Wilkie said that after peaks of use in a crush of patients, VA has scaled back use of the drug as other treatments, such as remdesivir and convalescent plasma, have become more common.
But unanswered questions about VA’s continued use of the drug still linger among veterans advocates.
Jeremy Butler, the chief executive of Iraq and Afghanistan Veterans of America, said the agency has not publicly addressed the barrage of studies showing elevated risk and has not provided updates on patient outcomes since the VA study was made available last month.
“VA seems to adamantly want to avoid saying they think it was a bad idea,” Butler said after watching Wilkie’s testimony. “They’re still using it as an open question while evidence is to the contrary.”
Hydroxychloroquine is commonly prescribed at VA hospitals for lupus and rheumatoid arthritis, and VA doctors administer the drug only after ensuring patients and caretakers know its risks, a common practice with other treatments and drugs, agency spokeswoman Christina Noel said. But she has not addressed questions about whether new studies have prompted a reevaluation of the department’s drug policy.
“It makes you wonder what they’re saying when they’re having consultations with patients,” Butler said of Wilkie’s testimony.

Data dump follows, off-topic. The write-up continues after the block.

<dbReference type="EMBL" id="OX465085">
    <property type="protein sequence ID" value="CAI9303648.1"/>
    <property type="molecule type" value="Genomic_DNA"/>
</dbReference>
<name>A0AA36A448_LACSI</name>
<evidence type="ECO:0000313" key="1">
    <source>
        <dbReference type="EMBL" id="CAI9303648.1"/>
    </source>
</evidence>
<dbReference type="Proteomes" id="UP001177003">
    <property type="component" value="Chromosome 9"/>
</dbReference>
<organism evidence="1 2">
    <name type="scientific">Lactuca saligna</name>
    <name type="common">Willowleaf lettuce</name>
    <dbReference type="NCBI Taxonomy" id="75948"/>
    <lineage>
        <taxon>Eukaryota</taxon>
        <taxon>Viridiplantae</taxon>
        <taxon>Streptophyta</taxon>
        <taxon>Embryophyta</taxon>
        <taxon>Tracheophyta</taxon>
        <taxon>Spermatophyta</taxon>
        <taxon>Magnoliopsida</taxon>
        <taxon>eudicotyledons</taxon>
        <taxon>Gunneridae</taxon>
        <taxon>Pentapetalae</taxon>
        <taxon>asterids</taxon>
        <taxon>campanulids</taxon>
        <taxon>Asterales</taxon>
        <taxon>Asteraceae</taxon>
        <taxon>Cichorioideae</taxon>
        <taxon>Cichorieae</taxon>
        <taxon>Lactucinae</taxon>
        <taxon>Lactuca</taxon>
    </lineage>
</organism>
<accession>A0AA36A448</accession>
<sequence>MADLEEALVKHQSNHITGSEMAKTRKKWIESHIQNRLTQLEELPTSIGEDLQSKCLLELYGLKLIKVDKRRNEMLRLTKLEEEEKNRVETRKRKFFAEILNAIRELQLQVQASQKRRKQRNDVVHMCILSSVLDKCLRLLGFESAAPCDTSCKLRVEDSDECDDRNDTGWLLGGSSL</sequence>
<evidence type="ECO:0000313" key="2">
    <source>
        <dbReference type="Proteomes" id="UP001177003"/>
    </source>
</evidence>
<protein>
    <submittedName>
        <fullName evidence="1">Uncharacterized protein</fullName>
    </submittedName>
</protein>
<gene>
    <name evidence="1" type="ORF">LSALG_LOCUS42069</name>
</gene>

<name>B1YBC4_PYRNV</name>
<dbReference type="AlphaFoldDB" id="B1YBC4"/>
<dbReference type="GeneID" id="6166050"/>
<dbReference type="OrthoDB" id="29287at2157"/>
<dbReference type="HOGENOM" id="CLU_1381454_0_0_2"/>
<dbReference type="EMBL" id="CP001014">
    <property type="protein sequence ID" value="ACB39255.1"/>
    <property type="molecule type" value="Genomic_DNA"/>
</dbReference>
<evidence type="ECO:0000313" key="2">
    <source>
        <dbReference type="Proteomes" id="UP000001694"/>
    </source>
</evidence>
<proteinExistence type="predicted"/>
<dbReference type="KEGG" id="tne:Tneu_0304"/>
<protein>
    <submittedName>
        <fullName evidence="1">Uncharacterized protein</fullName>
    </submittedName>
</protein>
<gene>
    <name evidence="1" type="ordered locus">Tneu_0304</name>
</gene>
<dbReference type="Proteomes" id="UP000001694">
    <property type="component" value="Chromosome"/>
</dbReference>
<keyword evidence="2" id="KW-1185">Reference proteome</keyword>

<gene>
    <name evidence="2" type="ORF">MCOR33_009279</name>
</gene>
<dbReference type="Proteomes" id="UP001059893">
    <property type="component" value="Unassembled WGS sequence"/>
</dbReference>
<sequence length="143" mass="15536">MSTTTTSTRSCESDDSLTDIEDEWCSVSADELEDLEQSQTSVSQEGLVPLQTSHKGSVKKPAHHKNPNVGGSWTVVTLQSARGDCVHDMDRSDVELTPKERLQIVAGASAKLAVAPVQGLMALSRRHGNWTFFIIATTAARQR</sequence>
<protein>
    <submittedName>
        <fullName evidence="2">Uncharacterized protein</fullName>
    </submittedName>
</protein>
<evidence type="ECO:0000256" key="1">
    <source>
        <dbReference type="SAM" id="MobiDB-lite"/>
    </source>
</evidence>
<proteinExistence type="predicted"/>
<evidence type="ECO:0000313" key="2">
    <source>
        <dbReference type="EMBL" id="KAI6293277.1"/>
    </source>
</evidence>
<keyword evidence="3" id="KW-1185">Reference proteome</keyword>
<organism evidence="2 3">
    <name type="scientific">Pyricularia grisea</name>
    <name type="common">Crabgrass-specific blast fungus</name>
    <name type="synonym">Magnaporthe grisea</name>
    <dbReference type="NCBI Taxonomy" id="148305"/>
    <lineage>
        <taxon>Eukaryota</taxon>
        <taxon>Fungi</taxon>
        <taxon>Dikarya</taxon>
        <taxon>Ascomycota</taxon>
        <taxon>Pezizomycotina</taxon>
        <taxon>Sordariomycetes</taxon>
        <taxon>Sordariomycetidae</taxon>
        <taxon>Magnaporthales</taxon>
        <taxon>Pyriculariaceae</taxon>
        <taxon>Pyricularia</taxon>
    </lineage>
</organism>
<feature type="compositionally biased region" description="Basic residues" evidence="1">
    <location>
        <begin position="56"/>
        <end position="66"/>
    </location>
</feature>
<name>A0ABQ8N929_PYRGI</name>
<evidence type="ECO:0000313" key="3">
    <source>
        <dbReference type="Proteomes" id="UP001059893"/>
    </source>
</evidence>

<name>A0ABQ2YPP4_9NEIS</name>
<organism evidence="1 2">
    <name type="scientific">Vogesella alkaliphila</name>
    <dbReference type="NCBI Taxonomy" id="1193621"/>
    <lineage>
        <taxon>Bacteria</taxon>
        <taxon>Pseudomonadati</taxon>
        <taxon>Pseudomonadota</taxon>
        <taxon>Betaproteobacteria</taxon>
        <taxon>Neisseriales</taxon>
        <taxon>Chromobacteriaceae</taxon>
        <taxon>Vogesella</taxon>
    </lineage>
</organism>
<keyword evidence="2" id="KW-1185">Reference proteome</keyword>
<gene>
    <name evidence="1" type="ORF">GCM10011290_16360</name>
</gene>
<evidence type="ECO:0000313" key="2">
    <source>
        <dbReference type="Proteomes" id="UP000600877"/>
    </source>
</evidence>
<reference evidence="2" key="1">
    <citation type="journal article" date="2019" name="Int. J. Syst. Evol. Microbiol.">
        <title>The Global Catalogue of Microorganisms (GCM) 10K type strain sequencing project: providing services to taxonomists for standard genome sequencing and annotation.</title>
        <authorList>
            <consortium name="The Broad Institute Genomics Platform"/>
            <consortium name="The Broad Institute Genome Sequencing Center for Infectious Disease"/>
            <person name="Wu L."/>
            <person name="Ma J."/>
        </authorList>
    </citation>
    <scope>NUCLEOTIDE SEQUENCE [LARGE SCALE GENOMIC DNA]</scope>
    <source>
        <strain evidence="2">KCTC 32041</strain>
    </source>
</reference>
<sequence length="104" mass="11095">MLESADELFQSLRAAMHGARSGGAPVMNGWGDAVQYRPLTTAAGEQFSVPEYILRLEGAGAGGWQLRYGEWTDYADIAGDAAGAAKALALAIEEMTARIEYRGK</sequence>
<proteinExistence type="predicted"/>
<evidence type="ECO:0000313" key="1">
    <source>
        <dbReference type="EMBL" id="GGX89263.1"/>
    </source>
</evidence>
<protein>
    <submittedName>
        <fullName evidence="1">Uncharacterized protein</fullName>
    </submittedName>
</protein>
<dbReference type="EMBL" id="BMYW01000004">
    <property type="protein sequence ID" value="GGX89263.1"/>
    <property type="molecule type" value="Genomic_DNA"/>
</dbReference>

The Veterans of Foreign Wars said on May 1 it was “very disturbed” VA was administering the drug, and it called on the agency to halt its use. The group on Thursday said Wilkie and VA have been more transparent about the drug since then.
At least 1,200 veterans have died of covid-19, VA said Thursday, although that is an undercount. At least 614 veterans have died at state-run veterans homes, Vietnam Veterans of America said Thursday, though only 19 states are publicly and fully reporting the number of dead in those homes, the group said. VA figures do not include them, Noel has said.
Felicia Sonmez contributed to this report.
Coronavirus: What you need to know
End of the public health emergency: The Biden administration ended the public health emergency for the coronavirus pandemic on May 11, just days after WHO said it would no longer classify the coronavirus pandemic as a public health emergency. Here’s what the end of the covid public health emergency means for you.
Tracking covid cases, deaths: Covid-19 was the fourth leading cause of death in the United States last year with covid deaths dropping 47 percent between 2021 and 2022. See the latest covid numbers in the U.S. and across the world.
The latest on coronavirus boosters: The FDA cleared the way for people who are at least 65 or immune-compromised to receive a second updated booster shot for the coronavirus. Here’s who should get the second covid booster and when.
New covid variant: A new coronavirus subvariant, XBB. 1.16, has been designated as a “variant under monitoring” by the World Health Organization. The latest omicron offshoot is particularly prevalent in India. Here’s what you need to know about Arcturus.
Would we shut down again? What will the United States do the next time a deadly virus comes knocking on the door?
For the latest news, sign up for our free newsletter.